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Quick Facts

Mouth and Throat Cancer


The Manual's Editorial Staff

Last full review/revision May 2020| Content last modified May 2020
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What is mouth and throat cancer?

Mouth and throat cancer is cancer that starts in or around your mouth or throat. It could affect your lips, tongue, tonsils, the roof of your mouth, inside your cheeks, or the back of the throat. (Cancer in your voice box or larynx, though, is laryngeal cancer.)

  • Mouth and throat cancers may look like open sores, lumps, or oddly colored areas in your mouth or throat

  • Doctors can tell you have mouth or throat cancer with a biopsy (removing part of the tissue to look at under a microscope)

  • Doctors usually treat mouth and throat cancer with surgery and radiation

What causes mouth and throat cancer?

Doctors don't know the exact cause of mouth and throat cancer. But people have a higher chance of having mouth or throat cancer if they:

  • Use a lot of tobacco, including cigarettes, cigars, pipes, chew, or snuff

  • Drink a lot of alcohol—your chance of getting this cancer is higher if you drink more than 6 ounces of hard liquor, 3 glasses of wine, or 3 beers every day

  • Are infected by certain types of human papillomavirus (HPV), a common virus that causes genital warts and can spread through oral sex

People who use both tobacco and alcohol heavily have an even higher chance of getting mouth or throat cancer than people who use either separately.

Cancer on the lips is usually caused by exposure to sunlight.

What are the symptoms of mouth and throat cancer?

Your symptoms depend on exactly where in your mouth or throat the cancer is.

If you have mouth cancer, you may have no symptoms for a long time except for:

  • A painless red or white patch in your mouth that can be either flat or slightly raised

As the cancer gets bigger, you may have:

  • Pain

  • Trouble speaking

  • Trouble swallowing

  • A lump in your neck

If you have throat cancer, you may have:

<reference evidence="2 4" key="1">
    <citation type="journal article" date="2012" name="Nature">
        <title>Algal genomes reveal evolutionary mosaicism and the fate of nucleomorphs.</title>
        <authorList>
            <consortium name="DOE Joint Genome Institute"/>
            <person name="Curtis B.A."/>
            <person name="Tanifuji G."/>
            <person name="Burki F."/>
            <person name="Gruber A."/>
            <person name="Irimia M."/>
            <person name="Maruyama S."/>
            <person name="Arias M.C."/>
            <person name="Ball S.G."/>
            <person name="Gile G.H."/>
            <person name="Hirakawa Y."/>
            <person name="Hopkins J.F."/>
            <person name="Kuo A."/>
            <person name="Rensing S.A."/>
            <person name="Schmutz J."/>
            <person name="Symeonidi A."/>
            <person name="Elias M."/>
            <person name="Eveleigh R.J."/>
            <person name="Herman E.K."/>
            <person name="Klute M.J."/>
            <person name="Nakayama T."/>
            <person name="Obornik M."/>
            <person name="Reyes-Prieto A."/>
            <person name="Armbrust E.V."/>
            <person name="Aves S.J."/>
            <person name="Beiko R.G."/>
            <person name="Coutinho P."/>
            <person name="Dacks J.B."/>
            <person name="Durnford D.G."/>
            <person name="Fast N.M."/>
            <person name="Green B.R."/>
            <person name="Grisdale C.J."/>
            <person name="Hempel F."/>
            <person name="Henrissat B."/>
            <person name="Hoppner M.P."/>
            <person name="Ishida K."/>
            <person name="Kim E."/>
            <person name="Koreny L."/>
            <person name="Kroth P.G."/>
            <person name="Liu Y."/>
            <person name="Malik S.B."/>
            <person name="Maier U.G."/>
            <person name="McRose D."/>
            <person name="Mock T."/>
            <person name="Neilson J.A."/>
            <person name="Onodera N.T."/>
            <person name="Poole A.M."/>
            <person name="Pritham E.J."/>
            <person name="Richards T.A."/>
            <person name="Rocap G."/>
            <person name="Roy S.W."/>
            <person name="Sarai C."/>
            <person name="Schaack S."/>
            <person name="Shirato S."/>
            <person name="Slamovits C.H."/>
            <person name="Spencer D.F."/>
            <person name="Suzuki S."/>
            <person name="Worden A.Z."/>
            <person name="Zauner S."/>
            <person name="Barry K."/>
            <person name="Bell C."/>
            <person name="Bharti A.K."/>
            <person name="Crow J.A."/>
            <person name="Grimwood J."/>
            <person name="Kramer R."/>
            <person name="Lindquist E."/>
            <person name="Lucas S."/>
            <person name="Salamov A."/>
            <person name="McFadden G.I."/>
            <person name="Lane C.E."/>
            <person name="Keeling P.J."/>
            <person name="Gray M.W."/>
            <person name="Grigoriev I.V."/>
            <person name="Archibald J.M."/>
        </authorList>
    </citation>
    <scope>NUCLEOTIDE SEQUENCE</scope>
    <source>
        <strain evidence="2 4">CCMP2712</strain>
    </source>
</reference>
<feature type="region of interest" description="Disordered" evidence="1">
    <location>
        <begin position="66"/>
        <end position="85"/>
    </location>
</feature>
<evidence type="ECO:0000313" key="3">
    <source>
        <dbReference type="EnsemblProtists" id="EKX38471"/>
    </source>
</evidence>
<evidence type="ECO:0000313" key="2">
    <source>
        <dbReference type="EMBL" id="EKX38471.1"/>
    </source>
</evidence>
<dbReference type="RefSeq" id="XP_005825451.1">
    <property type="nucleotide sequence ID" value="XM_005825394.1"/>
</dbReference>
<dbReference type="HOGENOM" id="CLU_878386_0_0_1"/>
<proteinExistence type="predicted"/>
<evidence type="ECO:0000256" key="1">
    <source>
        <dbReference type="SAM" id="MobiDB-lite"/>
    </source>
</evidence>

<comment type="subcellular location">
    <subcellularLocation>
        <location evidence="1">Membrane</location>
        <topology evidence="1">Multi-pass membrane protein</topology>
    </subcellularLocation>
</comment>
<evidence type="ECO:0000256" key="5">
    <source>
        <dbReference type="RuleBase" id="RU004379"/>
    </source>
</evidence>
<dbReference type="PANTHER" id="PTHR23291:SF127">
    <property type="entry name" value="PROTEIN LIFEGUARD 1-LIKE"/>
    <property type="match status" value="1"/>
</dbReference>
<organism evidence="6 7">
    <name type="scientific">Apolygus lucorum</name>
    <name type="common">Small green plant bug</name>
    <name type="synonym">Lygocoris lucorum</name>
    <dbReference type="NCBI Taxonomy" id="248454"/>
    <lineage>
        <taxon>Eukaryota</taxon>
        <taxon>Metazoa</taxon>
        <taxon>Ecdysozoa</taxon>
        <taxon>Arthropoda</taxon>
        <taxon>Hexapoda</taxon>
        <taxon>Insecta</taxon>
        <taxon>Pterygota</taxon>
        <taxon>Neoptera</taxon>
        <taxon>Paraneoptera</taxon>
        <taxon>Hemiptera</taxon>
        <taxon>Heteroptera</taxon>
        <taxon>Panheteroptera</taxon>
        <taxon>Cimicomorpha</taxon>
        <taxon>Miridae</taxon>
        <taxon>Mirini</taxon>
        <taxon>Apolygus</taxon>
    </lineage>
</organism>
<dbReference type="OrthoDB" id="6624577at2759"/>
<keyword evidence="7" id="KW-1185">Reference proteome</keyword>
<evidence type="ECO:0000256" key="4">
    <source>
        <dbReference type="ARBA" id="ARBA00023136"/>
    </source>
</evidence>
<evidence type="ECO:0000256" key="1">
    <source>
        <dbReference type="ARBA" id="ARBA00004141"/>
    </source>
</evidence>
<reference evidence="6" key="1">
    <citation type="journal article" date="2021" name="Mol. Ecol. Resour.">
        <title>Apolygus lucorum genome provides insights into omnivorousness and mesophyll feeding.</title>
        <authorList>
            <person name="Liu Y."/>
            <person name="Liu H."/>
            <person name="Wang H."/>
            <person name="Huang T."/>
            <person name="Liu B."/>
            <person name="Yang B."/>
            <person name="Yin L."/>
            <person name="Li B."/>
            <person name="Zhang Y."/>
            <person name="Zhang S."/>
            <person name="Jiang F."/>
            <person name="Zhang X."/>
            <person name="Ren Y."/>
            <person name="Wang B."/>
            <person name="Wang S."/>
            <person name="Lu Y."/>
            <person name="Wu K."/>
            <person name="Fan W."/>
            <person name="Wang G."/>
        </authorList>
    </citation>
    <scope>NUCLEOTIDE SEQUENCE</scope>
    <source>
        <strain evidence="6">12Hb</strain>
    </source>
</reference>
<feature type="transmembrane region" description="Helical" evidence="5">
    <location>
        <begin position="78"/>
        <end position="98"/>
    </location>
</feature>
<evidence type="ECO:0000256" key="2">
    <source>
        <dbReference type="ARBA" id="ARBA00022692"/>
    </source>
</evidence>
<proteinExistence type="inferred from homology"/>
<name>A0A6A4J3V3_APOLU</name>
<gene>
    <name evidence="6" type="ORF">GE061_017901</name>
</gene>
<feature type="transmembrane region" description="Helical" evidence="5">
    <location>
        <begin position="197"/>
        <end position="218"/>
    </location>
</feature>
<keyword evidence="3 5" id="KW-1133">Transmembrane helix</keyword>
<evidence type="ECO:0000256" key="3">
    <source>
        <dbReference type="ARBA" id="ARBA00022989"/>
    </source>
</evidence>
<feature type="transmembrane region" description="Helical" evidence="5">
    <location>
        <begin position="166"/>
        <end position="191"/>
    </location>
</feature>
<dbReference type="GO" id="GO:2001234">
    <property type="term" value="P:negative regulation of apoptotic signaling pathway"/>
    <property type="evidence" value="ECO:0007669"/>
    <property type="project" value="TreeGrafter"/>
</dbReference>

• Pain in your ear or throat, especially when you swallow

  • Trouble swallowing and speaking

  • A lump in your neck

Sometimes when you have mouth or throat cancer you’ll lose weight because it hurts to eat.

How can doctors tell if I have mouth or throat cancer?

Doctors may use a special mirror or camera to look in your mouth or throat. They may also do a biopsy. With a biopsy, they remove a sample of your tissue for testing.

If you have mouth or throat cancer, doctors will do tests to see how big it is and if it has spread to other parts of your body. They'll do tests such as:

How do doctors treat mouth and throat cancer?

Doctors usually treat mouth and throat cancers with surgery and radiation. Which treatment to use depends on the size of your cancer and where it is.

Doctors may use:

  • Surgery to take out your cancer and surrounding tissue (such as the lymph nodes behind your jaw)

  • Radiation therapy, especially if the cancer has spread to your lymph nodes

  • Chemotherapy for more advanced cancer

If caught early, the cancer can be removed with surgery alone.

Any dental problems should be treated before you start cancer treatment. Cancer treatment may make dental problems worse.

Sometimes surgery changes the shape or look of your face. Doctors will use the latest methods to keep the way you look as unchanged as possible.

Radiation to your mouth may cause:

  • Loss of taste

  • Dry mouth

  • Trouble swallowing and speaking

  • Dental problems, if your teeth were exposed to radiation

How can I prevent mouth or throat cancer?

To lower the chance of getting mouth or throat cancer:

  • Don’t use tobacco

  • Don’t drink large amounts of alcohol

  • Visit a dentist twice per year for check-ups to take care of your teeth—your dentist also checks for abnormalities that could be mouth cancer

  • Avoid too much sun exposure (to prevent lip cancer)

  • Get the HPV vaccine—it's usually given in childhood or early teens

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